A. Determine the action of T on v + u and compare it to T(v) + T(u)

`> `
**`T(v) + T(u)`=evalm(T(v)+T(u));
`T(v + u )`=T(v+u);**

`> `

Does T preserve addition?

B. Does T preserve scalar multiplication?

`> `
**`kT(v)`=evalm(k*T(v));
`T(kv)`=T(evalm(k*v));**

`> `

Therefore, matrix multiplication is an example of a linear transformation.

Let us consider another type of transformations

**Example 4: **
Consider a transformation T on

`> `
**T :=(x,y)->(x-y,y^2);**

`> `

Does T preserve the operations of addition and scalar multiplication?

Take any two vectors in

`> `
**v:=vector([a,b]); u:=vector([c,d]);**

`> `

Is T(v + u) = T(v) + T(u)?

`> `
**`T(v+u)`=[T(a+c,b+d)];**

`> `
**`T(v)+T(u)`= evalm(vector([T(a,b)])+vector([T(c,d)]));**

`> `

Compare T(v + u) and T(v) + T(u). Are they equal?

**Matrix Representation of a Linear Transformation**

************************************************************

Let T : -> be a linear tranformation, and let B = { , , . . ., } be a

basis for . For any vector v in , the vector T(v) is uniquely determined

by the vectors T( ), T( ), . . ., T( ).

*************************************************************

************************************************************

Let T : -> be a linear tranformation, and let A be an m x n matrix whose

jth column vector is T( ), which we denote as,

A = [ T( ) T( ) . . . T( ) ]

Then T(x) = Ax for each column vector x in . A is the standard matrix representation.

**************************************************************

**Example 1 (Revisited): **
Consider the mapping from
into

`> `
**T :=(x,y)->(y,x);**

`> `

`> `
**a1 := T(1,0); a2:=T(0,1);**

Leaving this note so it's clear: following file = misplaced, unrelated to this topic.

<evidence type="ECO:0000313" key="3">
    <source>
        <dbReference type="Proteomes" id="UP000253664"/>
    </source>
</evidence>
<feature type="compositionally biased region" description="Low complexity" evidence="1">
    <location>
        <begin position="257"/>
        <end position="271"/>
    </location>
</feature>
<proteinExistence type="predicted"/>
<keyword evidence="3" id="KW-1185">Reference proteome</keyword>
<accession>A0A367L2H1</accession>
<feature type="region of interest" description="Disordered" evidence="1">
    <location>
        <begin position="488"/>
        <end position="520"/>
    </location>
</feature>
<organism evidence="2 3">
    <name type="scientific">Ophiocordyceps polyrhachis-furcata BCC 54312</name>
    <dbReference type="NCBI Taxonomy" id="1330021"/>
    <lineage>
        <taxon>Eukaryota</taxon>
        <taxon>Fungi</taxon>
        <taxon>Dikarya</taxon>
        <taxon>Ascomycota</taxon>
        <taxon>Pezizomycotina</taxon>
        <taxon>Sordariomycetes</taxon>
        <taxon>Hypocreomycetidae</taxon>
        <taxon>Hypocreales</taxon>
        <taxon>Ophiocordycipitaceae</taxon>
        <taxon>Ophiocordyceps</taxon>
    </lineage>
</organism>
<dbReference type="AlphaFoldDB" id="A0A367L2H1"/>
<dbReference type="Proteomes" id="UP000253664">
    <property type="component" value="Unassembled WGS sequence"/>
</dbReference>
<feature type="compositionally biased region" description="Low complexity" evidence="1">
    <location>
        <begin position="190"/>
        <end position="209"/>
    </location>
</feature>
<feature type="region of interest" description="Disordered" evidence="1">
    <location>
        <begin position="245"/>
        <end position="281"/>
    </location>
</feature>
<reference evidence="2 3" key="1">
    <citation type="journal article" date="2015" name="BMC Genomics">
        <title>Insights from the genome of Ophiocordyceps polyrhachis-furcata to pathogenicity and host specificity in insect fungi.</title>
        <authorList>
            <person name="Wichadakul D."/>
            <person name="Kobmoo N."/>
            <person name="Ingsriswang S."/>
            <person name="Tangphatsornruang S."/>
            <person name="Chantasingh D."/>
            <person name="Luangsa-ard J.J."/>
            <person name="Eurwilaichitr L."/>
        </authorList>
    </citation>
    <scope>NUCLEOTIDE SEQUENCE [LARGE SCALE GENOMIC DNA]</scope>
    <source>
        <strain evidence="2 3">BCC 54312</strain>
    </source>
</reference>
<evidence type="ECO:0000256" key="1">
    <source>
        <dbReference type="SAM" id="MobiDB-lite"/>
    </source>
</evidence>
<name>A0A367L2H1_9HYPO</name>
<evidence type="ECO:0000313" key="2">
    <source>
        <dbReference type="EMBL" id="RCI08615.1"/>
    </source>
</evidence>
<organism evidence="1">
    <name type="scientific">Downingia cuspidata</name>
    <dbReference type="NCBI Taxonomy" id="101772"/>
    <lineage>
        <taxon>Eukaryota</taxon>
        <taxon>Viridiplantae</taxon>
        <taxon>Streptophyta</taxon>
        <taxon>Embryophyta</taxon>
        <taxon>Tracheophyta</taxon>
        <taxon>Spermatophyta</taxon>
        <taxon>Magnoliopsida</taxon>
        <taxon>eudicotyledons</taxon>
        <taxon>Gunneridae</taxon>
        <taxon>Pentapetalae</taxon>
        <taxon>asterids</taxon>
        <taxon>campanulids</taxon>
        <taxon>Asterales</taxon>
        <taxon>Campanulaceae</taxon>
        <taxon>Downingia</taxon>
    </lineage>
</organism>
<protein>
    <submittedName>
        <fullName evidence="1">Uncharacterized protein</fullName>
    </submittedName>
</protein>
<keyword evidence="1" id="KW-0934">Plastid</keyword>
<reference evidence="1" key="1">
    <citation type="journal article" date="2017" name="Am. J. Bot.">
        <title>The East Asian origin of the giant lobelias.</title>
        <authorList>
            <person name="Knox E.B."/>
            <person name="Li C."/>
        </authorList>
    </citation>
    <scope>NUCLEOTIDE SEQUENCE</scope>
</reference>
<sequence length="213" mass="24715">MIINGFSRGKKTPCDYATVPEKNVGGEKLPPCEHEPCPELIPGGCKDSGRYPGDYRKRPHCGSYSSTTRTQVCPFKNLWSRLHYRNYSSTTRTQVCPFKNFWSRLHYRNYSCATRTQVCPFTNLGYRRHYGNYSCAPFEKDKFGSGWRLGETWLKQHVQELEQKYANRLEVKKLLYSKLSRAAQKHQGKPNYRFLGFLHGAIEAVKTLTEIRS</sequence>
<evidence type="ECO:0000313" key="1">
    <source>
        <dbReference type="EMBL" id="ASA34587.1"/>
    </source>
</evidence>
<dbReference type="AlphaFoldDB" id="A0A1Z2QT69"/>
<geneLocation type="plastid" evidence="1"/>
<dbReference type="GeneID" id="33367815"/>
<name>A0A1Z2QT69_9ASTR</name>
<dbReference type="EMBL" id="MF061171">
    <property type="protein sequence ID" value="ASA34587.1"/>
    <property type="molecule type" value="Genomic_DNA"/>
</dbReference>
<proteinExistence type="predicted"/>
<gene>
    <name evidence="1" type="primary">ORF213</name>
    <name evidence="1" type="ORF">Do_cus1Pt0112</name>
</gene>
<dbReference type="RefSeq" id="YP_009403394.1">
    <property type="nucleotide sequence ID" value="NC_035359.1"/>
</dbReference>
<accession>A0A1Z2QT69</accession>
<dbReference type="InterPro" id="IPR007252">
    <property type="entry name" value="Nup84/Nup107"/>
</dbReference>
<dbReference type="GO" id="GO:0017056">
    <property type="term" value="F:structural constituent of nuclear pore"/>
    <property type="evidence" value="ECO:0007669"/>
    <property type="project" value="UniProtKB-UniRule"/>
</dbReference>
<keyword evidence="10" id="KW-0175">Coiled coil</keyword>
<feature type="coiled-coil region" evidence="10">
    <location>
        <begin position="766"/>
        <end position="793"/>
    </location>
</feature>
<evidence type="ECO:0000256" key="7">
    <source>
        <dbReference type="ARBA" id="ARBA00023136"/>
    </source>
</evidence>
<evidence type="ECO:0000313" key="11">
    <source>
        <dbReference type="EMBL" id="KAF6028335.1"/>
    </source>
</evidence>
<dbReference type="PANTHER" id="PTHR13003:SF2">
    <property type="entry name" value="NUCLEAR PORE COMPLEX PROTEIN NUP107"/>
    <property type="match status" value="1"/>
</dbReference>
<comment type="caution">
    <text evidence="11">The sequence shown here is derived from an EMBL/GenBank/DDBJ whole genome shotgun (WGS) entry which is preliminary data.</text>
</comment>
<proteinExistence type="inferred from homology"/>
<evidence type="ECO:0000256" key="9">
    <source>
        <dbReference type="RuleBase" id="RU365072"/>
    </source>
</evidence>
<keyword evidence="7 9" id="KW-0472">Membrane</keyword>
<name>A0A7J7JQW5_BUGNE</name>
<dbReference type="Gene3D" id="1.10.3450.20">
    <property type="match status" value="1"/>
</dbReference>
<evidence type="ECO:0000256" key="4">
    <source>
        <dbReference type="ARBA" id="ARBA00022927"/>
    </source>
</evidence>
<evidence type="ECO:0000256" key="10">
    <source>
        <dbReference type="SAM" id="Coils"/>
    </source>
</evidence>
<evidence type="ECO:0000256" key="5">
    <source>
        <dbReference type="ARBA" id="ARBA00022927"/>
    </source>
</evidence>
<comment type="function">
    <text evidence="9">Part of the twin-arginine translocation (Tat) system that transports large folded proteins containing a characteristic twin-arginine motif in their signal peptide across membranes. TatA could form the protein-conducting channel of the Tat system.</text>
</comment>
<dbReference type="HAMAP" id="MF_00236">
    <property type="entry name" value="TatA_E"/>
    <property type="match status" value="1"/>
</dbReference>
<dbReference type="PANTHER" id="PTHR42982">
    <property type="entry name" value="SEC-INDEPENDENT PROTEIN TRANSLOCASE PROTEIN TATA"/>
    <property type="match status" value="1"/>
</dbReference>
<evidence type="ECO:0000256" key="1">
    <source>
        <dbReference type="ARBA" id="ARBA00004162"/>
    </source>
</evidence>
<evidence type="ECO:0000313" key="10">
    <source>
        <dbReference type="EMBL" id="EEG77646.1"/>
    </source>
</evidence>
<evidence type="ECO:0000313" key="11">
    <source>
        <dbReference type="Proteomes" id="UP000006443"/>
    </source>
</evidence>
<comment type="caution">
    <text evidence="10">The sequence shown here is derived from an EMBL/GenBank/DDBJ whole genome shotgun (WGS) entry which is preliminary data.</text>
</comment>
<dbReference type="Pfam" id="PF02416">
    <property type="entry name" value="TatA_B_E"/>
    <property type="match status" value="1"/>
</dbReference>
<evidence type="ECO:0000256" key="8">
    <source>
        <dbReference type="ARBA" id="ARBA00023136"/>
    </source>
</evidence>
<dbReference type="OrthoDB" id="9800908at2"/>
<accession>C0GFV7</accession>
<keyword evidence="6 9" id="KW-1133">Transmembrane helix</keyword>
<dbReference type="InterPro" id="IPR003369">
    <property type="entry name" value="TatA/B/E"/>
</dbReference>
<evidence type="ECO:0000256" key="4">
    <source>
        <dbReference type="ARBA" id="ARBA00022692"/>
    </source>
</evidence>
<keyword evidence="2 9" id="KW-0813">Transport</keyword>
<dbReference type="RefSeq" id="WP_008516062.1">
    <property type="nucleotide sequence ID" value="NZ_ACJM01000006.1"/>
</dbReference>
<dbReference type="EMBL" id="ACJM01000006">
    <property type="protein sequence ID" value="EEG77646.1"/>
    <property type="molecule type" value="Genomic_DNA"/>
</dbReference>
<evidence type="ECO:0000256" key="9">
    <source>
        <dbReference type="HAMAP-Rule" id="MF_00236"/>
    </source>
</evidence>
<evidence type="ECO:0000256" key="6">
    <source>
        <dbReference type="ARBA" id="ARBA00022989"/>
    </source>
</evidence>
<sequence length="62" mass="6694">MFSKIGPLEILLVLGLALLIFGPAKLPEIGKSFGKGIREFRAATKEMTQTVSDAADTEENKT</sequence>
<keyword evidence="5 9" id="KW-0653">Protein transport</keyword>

`> `

`> `
**A := transpose(matrix(2,2,[a1,a2]));**

`> `
**evalm(A)*matrix(2,1,[x,y]) = evalm(A&*matrix(2,1,[x,y]));**

`> `

**Example 2 (Revisited):**
Consider the mapping T from
to
given by

`> `
**T :=(x,y,z)->(x-y,y-z);**

`> `

`> `
**a1 := T(1,0,0); a2:=T(0,1,0); a3:=T(0,0,1);**

`> `

`> `
**A := transpose(matrix(3,2,[a1,a2,a3]));**

`> `

**Properties of Linear Transformations**

*****************************************************

Let T: -> be a linear transformation with a standard matrix representation A.

The
** kernal**
of T, denoted ker(T) is the set of all solutions to T(x) = 0. Note this is the

same as computing all solutions to Ax = 0. Hence, the kernal of T is the null space of A.

The
** range**
of T is the column space of A.

The dim(range(T)) called the
** rank**
of T is the dimension of the column space of A.

The dim(ker(T)) called the
** nullity **
of T is the dimension of the null space of A.

A linear transformation is invertible if and only if its associated matrix is invertible.

****************************************************************

**Visualizing Linear Transformations**

Car parked in the garage.

`> `

`> `
**plotcar();**

`> `

We can use a linear transformations to rotate our car 90 degrees.

We start with a matrix that rotates objects by 90 degrees in the y-z plane (that is, around the x-axis). Such a transformation should send e1 to e1, e2 to e3, and e3 to -e2. We designate the matrix rot1.

`> `
**rot1:= matrix(3,3,[[1,0,0],[0,0,-1],[0,1,0]]);
**

`> `
**plotcar2(rot1);**

`> `

** **

**Exercises**

1, 2, 3, 5, 7, 9, 10, 11, 13, 14, 21, 23, 25.